Starbound, a 72-foot ketch, is under long-term charter by the Rhode Island non-profit S.A.L.T.Y — Seamanship and Leadership Training for Youths.
Starbound joins the Sea Scouts’ local fleet of four additional sailboats and powerboats. In February the tall ship gained a “little sister” with the acquisition of Golden Goose, a 40-foot Stadel wood schooner built in 1975 and donated by a Rhode Island family.
Including Golden Goose, S.A.L.T.Y. will manage the largest youth-oriented fleet of its kind in New England, and possibly the biggest on the East Coast, aside from a comparable Boy Scouts of America fleet in Florida. Golden Goose will be available for youth and corporate charters, starting this spring.
Starbound recently made a 225-mile voyage from northern Maine to Narragansett Bay to begin its new mission as a platform for youth education and adventure. It will be a common sight on local waters, most often around Narragansett Bay, Block Island, Martha’s Vineyard and Cuttyhunk.
Starbound will be the primary vessel for Sea Scouts Ship 1909, part of the Boy Scouts of America, a co-ed organization for young adults between the ages of 14 and 21.
Charters are also being considered by the Girl Scouts, Boys & Girls Clubs, the Ronald McDonald House and Gold Star Kids, an organization that provides experiences for teens who have lost a parent in a military conflict.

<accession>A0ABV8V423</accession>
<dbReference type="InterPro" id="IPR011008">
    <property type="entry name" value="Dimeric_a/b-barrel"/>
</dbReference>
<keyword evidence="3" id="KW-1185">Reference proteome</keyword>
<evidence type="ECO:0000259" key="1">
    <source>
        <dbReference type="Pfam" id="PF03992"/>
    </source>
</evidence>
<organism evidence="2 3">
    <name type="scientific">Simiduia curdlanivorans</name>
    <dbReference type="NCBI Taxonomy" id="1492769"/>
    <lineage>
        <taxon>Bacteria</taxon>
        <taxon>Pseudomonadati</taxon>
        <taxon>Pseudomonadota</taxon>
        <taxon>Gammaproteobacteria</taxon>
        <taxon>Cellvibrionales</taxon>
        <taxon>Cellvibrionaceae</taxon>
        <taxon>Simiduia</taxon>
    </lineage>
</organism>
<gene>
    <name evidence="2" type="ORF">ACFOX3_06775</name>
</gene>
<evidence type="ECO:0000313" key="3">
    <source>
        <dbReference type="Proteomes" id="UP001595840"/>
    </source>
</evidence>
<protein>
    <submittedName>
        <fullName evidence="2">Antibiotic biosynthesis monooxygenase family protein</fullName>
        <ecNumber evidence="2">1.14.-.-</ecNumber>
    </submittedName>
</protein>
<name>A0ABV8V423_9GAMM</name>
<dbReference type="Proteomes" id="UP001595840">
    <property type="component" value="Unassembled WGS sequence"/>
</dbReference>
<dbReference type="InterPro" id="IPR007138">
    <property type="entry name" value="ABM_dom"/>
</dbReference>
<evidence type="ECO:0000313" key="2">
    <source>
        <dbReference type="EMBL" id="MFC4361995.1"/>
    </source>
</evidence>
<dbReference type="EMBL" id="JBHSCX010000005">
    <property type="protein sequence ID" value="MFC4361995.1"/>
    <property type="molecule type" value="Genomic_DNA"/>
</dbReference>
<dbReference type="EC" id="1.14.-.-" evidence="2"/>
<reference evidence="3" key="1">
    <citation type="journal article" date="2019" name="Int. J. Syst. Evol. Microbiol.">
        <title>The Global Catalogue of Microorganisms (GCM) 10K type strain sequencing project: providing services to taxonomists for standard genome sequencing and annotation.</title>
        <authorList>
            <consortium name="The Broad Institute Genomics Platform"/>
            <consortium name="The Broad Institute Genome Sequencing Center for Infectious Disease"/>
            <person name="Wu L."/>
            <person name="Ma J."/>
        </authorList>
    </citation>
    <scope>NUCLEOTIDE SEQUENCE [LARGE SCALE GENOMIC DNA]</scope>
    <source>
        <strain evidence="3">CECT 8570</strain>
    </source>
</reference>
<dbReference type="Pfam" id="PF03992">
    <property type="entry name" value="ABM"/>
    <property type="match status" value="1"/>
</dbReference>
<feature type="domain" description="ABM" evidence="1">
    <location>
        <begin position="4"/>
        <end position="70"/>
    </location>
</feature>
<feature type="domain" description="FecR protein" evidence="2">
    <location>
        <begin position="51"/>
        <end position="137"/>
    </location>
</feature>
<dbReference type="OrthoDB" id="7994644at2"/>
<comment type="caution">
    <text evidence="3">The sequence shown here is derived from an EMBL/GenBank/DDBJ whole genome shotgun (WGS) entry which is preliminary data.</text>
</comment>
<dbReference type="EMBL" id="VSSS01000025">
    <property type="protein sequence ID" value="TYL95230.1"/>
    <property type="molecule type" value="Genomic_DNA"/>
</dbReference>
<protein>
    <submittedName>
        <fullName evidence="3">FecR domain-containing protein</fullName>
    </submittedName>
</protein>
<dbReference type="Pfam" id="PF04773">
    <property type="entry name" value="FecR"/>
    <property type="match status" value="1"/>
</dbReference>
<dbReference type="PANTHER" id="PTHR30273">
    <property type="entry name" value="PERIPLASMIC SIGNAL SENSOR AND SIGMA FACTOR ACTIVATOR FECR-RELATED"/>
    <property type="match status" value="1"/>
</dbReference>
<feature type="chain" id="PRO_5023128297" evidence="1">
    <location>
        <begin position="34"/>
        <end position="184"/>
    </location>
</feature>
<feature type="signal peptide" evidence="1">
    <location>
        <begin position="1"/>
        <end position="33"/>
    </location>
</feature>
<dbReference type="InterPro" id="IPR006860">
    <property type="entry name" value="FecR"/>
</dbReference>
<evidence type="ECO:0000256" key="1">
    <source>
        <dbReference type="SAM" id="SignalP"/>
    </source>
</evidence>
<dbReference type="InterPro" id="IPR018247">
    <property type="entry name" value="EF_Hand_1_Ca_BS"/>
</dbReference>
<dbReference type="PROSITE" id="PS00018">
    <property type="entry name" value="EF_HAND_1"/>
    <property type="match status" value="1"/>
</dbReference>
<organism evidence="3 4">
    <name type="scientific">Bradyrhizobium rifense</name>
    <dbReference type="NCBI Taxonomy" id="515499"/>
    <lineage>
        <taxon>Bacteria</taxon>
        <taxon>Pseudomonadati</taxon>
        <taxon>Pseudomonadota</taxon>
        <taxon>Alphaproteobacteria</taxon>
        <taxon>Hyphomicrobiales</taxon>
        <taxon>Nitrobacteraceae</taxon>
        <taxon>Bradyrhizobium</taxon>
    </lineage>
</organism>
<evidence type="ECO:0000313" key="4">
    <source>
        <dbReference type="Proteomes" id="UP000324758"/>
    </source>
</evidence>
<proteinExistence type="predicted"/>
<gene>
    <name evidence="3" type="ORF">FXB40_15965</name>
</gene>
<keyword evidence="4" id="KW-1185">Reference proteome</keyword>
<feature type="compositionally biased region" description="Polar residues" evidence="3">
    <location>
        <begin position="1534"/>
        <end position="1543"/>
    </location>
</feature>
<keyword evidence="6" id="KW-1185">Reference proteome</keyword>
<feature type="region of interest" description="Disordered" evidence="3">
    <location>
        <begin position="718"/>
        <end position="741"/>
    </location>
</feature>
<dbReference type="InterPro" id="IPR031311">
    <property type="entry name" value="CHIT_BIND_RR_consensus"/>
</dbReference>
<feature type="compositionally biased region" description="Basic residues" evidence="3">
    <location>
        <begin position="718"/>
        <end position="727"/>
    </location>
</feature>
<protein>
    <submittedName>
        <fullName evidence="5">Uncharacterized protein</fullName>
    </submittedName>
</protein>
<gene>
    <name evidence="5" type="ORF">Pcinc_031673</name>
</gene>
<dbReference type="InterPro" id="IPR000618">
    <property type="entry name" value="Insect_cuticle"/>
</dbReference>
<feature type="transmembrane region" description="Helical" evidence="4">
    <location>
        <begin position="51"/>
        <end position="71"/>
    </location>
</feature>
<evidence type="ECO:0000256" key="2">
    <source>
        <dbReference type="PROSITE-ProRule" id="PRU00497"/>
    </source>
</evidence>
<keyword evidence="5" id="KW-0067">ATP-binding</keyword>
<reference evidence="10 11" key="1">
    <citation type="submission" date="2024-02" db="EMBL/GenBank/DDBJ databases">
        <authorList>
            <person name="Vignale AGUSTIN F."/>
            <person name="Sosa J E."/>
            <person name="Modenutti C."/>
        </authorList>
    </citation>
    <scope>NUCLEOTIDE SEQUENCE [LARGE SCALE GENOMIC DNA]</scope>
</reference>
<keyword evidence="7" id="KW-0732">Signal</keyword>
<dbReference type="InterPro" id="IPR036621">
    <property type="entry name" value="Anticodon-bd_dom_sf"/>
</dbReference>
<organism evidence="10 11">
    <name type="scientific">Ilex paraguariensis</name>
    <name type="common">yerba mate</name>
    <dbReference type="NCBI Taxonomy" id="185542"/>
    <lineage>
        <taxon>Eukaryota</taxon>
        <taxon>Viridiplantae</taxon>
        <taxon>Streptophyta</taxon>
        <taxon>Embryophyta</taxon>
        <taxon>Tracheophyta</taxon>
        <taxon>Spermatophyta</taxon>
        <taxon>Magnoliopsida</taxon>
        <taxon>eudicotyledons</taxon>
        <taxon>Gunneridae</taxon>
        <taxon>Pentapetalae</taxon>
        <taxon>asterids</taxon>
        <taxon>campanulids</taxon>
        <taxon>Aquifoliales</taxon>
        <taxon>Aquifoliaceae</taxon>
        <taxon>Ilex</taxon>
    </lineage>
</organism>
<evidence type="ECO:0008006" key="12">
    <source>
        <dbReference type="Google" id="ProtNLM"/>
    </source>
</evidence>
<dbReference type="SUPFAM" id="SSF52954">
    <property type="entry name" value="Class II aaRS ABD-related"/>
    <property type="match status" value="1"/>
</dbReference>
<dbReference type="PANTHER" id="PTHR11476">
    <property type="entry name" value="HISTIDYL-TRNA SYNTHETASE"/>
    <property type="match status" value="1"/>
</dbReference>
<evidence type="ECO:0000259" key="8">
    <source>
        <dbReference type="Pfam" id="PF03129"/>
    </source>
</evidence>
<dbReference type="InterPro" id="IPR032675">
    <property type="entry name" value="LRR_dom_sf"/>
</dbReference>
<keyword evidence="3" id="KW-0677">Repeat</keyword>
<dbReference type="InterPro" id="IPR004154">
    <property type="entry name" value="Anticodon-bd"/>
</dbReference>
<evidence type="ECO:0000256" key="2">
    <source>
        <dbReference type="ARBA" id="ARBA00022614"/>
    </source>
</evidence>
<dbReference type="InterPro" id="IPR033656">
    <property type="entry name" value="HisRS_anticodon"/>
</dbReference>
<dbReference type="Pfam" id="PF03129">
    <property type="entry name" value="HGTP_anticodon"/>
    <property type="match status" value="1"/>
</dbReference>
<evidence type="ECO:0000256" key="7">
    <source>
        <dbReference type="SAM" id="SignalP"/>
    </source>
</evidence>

Recent inspections revealed age-related damage to Starbound’s two original wood masts and bowsprit — an unexpected discovery that will call for a substantial fundraising effort.
A campaign is in the planning stages and will make use of tax-deductible donations and sponsorships, with the aim of quickly raising an estimated $80,000 for the mast replacement project. The new masts will be designed to maintain the historical accuracy and beauty of the vessel. Details of the fundraising campaign will be released in the coming weeks.
Starbound has an adventure-filled history, having twice sailed around the world. It was once owned by singer and actor Burl Ives. She was originally built in 1950, based on Joshua Slocum’s 36-foot Spray, which became famous by completing the world’s first solo circumnavigation in 1898.
In the late 1990s, Starbound’s prior owners funded a $650,000 restoration to her wood hull, deck and marine systems. She is at Wickford Shipyard undergoing inspection and preparation for Coast Guard passenger vessel certification. As soon as the weather permits, she will be sanded down to bare wood and refinished, taking on new sails and spars prior to arrival at her home port, Norton’s in East Greenwich, R.I.